May 29, 2011, Battle Creek Straight-Line Winds

The summary follow-up to  my previous post is, I busted with L. B. LaForce during last Wednesday's high-risk day in Illinois. Tornadoes occurred that day, but overall the scenario was a disappointing one for us. If anything, it was a lesson to trust my initial gut instinct, which told me to stick close to Indiana, where a moisture plume and 500 mb jet were moving in. Nice, discrete supercells eventually fired up south of Indianapolis while L. B. and I putzed around fruitlessly with the crapvection northeast of Saint Louis. And that's all I'll say about that--not that I couldn't say more, but I want to talk about yesterday's far more potent event in southern Michigan. You don't need a tornado in order to make a neighborhood look like one went through it. That axiom was amply demonstrated yesterday in Calhoun County, where straight-line winds wrought havoc the likes of which I don't recall having ever seen here in Michigan. We've had a couple doozey derechoes over the past few decades, but I don't think they created such intense damage on as widespread a scale as what I witnessed yesterday. Northeast of Helmer Brook Road and Columbia Avenue in Battle Creek, across from the airport, the neighborhood looked like it had been fed through a massive shredder. We're talking hundreds of large trees uprooted or simply snapped, roofs ripped off of buildings, walls caved in, road signs blown down, trees festooned with pink insulation and pieces of sheet metal, yards littered with debris, power lines down everywhere...it was just unbelievable. Not in the EF-3 or EF -4 league, maybe, but nothing to make light of. Yesterday was the first decent setup to visit Michigan so far this year. Of course I went chasing, not expecting to see tornadoes--although that possibility did exist--but hoping to catch whatever kind of action evolved out of the storms as they forged eastward. It being my first time doing live-streaming video and phone-ins for WOOD TV 8 made things all the more interesting. As it turns out, I was in the right place at the right time. When I first intercepted the storms by the Martin exit on US 131, I wasn't sure they would amount to much.  Huh, no worries there. As I drove east and south to reposition myself after my initial encounter, the storms intensified and a tornado warning went up for Kalamazoo County just to my south. Dropping down into Richland, I got slammed with heavy, driving rain. The leading edge of the storm had caught up with me. I wanted to get ahead of it and then proceed south toward the direction of the rotation that had been reported in Kalamazoo. Fortunately, M-89 was right at hand, and I belted east on it toward Battle Creek. On the west side of Battle Creek, I turned south on M-37, known locally as Helmer Brook Road. GR3 radar indicated that I was just grazing the northern edge of a couplet of intense winds. It didn't look to me like rotation; more likely divergence, a downburst. As I continued south down Helmer Brook toward the airport, the west winds intensified suddenly and dramatically, lashing a Niagara of rain and mist in front of me and rendering visibility near-zero. I wasn't frightened, but I probably should have been. Glancing at my laptop, I noticed that a TVS and meso marker had popped up on the radar--smack on top of my GPS marker. Great, just great. So that couplet I thought was a downburst had rotation in it of some kind. Well, there was nothing I could do but proceed slowly and cautiously and hope that the wind didn't suddenly shift. It didn't, and as I drew closer to the airport, it started to ease up, visibility improved and the storm moved off to the east. That was when I began to see damage. In the cemetery across from the airport, trees were down. Big trees, and lots of them. Blown down. Snapped off. I grabbed my camcorder and started videotaping. But the full effects of the wind didn't become apparent until I turned east onto Columbia Avenue near the Meijer store. My first thought was that a tornado had indeed gone through the area. But with most of the trees pointing consistently in a northeasterly direction, the most logical culprit was powerful straight-line winds. Parking near a newly roofless oil change business, I proceeded to shoot video and snap photos. I'll let the following images tell the rest of the story.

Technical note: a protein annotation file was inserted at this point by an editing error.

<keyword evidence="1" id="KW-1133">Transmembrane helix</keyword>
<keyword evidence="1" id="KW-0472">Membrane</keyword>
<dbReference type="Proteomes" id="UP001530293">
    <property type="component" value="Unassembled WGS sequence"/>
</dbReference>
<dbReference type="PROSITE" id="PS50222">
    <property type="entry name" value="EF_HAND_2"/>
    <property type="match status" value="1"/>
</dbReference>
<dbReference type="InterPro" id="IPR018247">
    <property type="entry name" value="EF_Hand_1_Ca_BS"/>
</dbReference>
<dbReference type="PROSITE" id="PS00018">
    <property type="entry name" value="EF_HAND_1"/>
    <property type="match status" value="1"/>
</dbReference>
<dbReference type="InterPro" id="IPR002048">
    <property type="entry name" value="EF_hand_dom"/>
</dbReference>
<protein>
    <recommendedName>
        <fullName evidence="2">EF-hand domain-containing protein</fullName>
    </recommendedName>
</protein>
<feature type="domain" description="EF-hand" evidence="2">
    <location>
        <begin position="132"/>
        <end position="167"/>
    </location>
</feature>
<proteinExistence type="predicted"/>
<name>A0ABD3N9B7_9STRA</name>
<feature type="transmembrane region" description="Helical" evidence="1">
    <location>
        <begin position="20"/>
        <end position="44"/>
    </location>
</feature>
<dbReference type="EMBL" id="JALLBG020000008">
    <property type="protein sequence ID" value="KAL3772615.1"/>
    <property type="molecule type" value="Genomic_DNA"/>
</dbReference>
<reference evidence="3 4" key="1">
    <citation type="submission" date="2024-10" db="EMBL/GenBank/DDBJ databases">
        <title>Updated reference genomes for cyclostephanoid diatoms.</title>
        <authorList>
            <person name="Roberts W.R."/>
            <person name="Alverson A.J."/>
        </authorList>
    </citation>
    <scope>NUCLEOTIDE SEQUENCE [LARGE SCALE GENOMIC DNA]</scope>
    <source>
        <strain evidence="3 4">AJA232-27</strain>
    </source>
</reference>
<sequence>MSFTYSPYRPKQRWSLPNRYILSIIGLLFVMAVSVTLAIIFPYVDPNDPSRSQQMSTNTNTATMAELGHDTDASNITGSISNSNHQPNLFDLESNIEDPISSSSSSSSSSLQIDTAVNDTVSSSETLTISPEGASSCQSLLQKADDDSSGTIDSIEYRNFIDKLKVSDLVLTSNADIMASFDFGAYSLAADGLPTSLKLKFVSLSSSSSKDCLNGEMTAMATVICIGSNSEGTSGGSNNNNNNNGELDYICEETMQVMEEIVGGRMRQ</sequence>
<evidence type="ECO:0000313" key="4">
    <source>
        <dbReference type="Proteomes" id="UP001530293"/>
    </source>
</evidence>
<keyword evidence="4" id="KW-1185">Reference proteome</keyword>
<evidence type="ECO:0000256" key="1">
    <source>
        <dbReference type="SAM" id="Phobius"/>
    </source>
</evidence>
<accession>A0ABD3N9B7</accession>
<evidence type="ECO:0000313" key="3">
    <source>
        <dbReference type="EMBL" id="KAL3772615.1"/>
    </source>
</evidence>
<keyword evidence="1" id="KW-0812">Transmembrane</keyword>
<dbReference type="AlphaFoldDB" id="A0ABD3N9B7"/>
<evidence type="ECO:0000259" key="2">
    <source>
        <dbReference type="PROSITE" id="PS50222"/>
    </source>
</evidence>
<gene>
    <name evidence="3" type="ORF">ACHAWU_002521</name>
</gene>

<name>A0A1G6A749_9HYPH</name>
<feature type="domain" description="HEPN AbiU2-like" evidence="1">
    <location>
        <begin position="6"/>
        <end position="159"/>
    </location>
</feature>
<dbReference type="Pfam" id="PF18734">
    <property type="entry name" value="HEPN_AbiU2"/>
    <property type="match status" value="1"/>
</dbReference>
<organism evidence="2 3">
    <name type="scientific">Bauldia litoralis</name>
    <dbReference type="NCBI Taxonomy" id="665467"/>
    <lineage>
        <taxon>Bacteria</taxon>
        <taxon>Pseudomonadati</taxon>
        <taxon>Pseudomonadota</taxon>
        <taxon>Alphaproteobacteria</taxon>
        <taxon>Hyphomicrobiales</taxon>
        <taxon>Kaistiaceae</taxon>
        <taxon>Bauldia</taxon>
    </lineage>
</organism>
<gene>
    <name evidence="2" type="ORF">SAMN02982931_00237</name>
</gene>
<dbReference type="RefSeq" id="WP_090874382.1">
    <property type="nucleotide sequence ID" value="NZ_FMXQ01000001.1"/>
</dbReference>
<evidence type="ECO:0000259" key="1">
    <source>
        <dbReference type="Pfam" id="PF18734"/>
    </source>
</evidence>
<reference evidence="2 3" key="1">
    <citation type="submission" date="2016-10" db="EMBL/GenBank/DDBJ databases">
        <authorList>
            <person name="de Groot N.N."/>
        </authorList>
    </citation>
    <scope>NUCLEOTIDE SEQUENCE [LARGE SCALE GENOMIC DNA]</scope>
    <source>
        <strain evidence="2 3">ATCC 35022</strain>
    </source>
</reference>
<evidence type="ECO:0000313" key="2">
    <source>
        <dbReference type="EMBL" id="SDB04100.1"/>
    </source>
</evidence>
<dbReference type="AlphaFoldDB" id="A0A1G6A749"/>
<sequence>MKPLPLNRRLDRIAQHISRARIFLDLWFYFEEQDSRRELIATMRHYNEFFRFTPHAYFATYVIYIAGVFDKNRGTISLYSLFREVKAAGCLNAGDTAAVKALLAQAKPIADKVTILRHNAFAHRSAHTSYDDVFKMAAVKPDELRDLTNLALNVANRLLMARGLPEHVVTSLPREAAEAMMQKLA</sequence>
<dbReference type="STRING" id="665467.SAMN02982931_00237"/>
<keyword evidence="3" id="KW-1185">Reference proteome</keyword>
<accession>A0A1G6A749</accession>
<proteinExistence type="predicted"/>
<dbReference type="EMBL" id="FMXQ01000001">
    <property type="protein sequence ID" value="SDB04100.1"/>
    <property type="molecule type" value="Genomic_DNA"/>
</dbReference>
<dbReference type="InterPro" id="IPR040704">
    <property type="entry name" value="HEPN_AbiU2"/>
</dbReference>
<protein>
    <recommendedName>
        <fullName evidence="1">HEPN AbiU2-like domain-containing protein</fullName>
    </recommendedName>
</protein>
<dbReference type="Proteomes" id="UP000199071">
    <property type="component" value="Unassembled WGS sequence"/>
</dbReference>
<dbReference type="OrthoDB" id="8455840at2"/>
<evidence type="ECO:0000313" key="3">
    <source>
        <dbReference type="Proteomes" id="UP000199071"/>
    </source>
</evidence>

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Comments

  1. Thanks for posting this, Bob…that’s my hometown and both my parents are buried in that cemetery. It’s a bit scary to realize that happened there…but I’m grateful for the thorough information and the pictures! Great job .

  2. I’m sorry to be the one to break the news to you about your hometown, Francesca, particularly since the tree damage at the cemetery affects you in such a personal way. I like Battle Creek. Before gas prices went up and my disposable income went down, I often made the drive down there to practice my sax at the park by the Kellogg Museum.

    It will take a while to get things back to normal. But shortly after the storm had passed, crews with chainsaws were removing trees from the roads and the business of cleanup was underway. Thank goodness, this event was nothing like the disasters in Joplin, MO, and Tuscaloosa, AL.

  3. andy gilbert says:

    Good to see you got a chase in close to home…perhaps this afternoon you may get a glimmer of one too if it holds up…pretty quiet on this side of the lake though.

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